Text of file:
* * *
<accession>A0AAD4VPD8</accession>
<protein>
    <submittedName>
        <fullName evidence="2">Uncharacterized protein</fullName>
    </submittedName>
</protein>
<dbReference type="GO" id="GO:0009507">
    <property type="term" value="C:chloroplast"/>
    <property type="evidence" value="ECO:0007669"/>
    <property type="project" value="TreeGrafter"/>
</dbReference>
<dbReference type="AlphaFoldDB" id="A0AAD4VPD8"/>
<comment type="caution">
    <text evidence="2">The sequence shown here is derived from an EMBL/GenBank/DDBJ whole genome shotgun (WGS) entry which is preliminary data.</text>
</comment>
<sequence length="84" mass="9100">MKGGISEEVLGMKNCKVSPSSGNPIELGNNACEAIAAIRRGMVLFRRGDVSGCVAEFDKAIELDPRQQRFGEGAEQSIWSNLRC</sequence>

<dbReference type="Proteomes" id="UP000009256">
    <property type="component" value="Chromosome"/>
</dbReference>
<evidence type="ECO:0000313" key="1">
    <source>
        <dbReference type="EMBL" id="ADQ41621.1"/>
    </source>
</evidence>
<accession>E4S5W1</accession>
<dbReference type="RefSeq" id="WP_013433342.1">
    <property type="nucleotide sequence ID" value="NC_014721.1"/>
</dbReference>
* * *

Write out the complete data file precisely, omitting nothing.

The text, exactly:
<accession>A0AAD4VPD8</accession>
<protein>
    <submittedName>
        <fullName evidence="2">Uncharacterized protein</fullName>
    </submittedName>
</protein>
<dbReference type="GO" id="GO:0009507">
    <property type="term" value="C:chloroplast"/>
    <property type="evidence" value="ECO:0007669"/>
    <property type="project" value="TreeGrafter"/>
</dbReference>
<dbReference type="AlphaFoldDB" id="A0AAD4VPD8"/>
<comment type="caution">
    <text evidence="2">The sequence shown here is derived from an EMBL/GenBank/DDBJ whole genome shotgun (WGS) entry which is preliminary data.</text>
</comment>
<sequence length="84" mass="9100">MKGGISEEVLGMKNCKVSPSSGNPIELGNNACEAIAAIRRGMVLFRRGDVSGCVAEFDKAIELDPRQQRFGEGAEQSIWSNLRC</sequence>

<dbReference type="Proteomes" id="UP000009256">
    <property type="component" value="Chromosome"/>
</dbReference>
<evidence type="ECO:0000313" key="1">
    <source>
        <dbReference type="EMBL" id="ADQ41621.1"/>
    </source>
</evidence>
<accession>E4S5W1</accession>
<dbReference type="RefSeq" id="WP_013433342.1">
    <property type="nucleotide sequence ID" value="NC_014721.1"/>
</dbReference>